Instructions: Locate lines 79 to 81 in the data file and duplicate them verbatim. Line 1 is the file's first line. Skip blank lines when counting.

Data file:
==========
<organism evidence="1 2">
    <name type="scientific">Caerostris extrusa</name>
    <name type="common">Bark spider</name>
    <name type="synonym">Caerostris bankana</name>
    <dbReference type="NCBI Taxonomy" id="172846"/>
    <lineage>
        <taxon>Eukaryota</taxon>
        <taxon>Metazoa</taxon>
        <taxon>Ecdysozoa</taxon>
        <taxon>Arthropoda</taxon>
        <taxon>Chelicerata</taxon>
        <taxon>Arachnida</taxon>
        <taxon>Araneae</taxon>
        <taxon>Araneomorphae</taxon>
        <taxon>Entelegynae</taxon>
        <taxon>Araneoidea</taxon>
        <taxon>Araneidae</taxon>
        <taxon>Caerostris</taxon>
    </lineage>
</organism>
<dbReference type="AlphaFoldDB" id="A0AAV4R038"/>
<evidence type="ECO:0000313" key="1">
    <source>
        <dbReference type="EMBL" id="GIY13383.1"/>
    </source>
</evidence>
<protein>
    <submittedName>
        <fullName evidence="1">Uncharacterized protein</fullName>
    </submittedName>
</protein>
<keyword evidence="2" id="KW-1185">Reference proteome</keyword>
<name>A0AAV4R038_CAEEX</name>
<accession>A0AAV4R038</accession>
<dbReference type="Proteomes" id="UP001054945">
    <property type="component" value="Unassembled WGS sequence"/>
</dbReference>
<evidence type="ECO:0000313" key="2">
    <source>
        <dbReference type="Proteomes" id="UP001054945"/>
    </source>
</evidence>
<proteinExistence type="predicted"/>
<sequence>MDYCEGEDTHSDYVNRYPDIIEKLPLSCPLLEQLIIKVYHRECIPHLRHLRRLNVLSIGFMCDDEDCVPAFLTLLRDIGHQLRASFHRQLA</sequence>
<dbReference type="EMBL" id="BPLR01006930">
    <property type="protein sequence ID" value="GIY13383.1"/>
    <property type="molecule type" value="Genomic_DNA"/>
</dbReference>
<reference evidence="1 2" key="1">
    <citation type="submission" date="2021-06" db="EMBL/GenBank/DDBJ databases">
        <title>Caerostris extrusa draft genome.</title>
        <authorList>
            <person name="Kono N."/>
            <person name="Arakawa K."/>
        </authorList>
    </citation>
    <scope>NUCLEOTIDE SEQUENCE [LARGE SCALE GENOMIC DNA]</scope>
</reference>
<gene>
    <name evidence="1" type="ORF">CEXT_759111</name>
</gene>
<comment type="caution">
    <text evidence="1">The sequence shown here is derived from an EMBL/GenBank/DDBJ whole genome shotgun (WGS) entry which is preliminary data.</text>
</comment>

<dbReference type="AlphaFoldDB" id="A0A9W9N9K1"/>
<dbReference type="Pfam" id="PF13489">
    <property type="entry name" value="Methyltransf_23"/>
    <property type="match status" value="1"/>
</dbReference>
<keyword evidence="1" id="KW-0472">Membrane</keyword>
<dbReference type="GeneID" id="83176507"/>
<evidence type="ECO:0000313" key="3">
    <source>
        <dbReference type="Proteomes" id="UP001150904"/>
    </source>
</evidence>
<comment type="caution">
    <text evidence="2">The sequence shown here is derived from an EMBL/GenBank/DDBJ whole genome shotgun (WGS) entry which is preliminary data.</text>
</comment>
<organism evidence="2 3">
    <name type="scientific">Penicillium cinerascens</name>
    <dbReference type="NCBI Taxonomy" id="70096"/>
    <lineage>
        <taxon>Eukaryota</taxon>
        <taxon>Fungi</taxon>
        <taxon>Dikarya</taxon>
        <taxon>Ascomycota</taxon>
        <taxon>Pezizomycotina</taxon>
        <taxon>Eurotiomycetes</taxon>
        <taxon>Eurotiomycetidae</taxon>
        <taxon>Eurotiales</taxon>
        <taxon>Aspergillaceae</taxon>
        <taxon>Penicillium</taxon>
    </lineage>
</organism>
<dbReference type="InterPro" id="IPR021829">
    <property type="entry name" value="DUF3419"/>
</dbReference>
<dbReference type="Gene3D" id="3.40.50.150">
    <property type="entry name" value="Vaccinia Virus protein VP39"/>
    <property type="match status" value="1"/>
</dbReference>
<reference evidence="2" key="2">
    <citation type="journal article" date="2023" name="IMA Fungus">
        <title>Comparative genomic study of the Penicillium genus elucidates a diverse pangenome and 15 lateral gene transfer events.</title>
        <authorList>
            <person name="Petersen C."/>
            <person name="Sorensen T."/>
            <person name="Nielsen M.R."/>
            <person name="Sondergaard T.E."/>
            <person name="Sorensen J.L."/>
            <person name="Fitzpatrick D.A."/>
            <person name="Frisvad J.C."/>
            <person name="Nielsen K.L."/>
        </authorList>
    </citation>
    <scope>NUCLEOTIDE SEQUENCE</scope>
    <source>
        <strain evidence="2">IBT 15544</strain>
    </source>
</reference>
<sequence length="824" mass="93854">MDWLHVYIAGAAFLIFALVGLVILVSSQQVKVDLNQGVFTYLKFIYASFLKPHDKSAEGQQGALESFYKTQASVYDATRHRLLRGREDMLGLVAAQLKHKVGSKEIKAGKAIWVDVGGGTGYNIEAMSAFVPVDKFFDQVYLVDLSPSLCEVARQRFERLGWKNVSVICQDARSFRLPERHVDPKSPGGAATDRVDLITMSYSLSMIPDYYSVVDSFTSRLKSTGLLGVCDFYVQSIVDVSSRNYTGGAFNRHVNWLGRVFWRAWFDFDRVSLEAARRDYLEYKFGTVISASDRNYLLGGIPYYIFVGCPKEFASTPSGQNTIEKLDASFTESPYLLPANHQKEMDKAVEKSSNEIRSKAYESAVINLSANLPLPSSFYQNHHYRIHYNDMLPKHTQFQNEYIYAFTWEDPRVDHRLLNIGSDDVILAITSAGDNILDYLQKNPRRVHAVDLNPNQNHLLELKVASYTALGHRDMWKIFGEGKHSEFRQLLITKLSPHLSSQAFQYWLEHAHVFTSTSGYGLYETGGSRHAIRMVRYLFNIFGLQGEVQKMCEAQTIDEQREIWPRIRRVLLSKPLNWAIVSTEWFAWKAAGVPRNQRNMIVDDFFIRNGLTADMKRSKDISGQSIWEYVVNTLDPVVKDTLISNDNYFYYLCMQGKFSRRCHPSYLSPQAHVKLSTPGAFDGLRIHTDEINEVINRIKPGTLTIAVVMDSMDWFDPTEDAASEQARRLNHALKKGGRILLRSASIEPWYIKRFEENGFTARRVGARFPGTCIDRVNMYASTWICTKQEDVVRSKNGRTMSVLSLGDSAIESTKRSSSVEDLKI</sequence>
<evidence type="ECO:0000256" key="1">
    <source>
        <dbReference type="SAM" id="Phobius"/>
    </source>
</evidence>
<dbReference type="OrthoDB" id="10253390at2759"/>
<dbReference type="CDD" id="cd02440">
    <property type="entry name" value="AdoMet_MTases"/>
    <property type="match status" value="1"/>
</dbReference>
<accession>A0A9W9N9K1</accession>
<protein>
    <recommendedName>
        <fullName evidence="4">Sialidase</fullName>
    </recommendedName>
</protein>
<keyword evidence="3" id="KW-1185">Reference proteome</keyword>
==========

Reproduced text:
</comment>
<organism evidence="2 3">
    <name type="scientific">Penicillium cinerascens</name>